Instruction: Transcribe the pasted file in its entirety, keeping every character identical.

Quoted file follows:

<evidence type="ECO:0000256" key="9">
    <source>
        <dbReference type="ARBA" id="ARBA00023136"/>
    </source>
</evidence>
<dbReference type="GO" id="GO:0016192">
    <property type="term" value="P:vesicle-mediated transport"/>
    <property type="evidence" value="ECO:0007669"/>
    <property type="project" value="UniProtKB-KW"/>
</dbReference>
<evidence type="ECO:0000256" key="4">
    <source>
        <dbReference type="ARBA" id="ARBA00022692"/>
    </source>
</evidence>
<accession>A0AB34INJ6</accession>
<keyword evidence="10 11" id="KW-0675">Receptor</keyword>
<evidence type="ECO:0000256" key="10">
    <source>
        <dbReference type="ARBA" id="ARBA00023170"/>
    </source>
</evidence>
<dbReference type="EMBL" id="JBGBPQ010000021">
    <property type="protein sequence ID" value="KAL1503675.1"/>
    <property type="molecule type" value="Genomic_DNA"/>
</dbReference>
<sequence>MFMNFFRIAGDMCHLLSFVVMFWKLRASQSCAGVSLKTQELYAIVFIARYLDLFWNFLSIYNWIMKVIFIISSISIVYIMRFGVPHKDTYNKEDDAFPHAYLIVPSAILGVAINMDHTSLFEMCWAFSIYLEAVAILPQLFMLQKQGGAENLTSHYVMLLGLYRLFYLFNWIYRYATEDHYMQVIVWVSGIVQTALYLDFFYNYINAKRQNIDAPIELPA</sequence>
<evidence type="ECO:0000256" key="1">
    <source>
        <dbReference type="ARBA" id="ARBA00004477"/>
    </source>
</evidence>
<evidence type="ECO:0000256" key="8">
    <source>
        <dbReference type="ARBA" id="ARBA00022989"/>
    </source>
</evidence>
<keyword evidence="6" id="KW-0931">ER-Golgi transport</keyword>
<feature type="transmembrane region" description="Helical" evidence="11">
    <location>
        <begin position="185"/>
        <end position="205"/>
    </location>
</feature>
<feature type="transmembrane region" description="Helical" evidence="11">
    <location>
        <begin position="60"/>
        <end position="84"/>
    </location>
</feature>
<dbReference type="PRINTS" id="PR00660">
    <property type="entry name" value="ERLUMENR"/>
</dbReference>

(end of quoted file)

<evidence type="ECO:0000256" key="9">
    <source>
        <dbReference type="ARBA" id="ARBA00023136"/>
    </source>
</evidence>
<dbReference type="GO" id="GO:0016192">
    <property type="term" value="P:vesicle-mediated transport"/>
    <property type="evidence" value="ECO:0007669"/>
    <property type="project" value="UniProtKB-KW"/>
</dbReference>
<evidence type="ECO:0000256" key="4">
    <source>
        <dbReference type="ARBA" id="ARBA00022692"/>
    </source>
</evidence>
<accession>A0AB34INJ6</accession>
<keyword evidence="10 11" id="KW-0675">Receptor</keyword>
<evidence type="ECO:0000256" key="10">
    <source>
        <dbReference type="ARBA" id="ARBA00023170"/>
    </source>
</evidence>
<dbReference type="EMBL" id="JBGBPQ010000021">
    <property type="protein sequence ID" value="KAL1503675.1"/>
    <property type="molecule type" value="Genomic_DNA"/>
</dbReference>
<sequence>MFMNFFRIAGDMCHLLSFVVMFWKLRASQSCAGVSLKTQELYAIVFIARYLDLFWNFLSIYNWIMKVIFIISSISIVYIMRFGVPHKDTYNKEDDAFPHAYLIVPSAILGVAINMDHTSLFEMCWAFSIYLEAVAILPQLFMLQKQGGAENLTSHYVMLLGLYRLFYLFNWIYRYATEDHYMQVIVWVSGIVQTALYLDFFYNYINAKRQNIDAPIELPA</sequence>
<evidence type="ECO:0000256" key="1">
    <source>
        <dbReference type="ARBA" id="ARBA00004477"/>
    </source>
</evidence>
<evidence type="ECO:0000256" key="8">
    <source>
        <dbReference type="ARBA" id="ARBA00022989"/>
    </source>
</evidence>
<keyword evidence="6" id="KW-0931">ER-Golgi transport</keyword>
<feature type="transmembrane region" description="Helical" evidence="11">
    <location>
        <begin position="185"/>
        <end position="205"/>
    </location>
</feature>
<feature type="transmembrane region" description="Helical" evidence="11">
    <location>
        <begin position="60"/>
        <end position="84"/>
    </location>
</feature>
<dbReference type="PRINTS" id="PR00660">
    <property type="entry name" value="ERLUMENR"/>
</dbReference>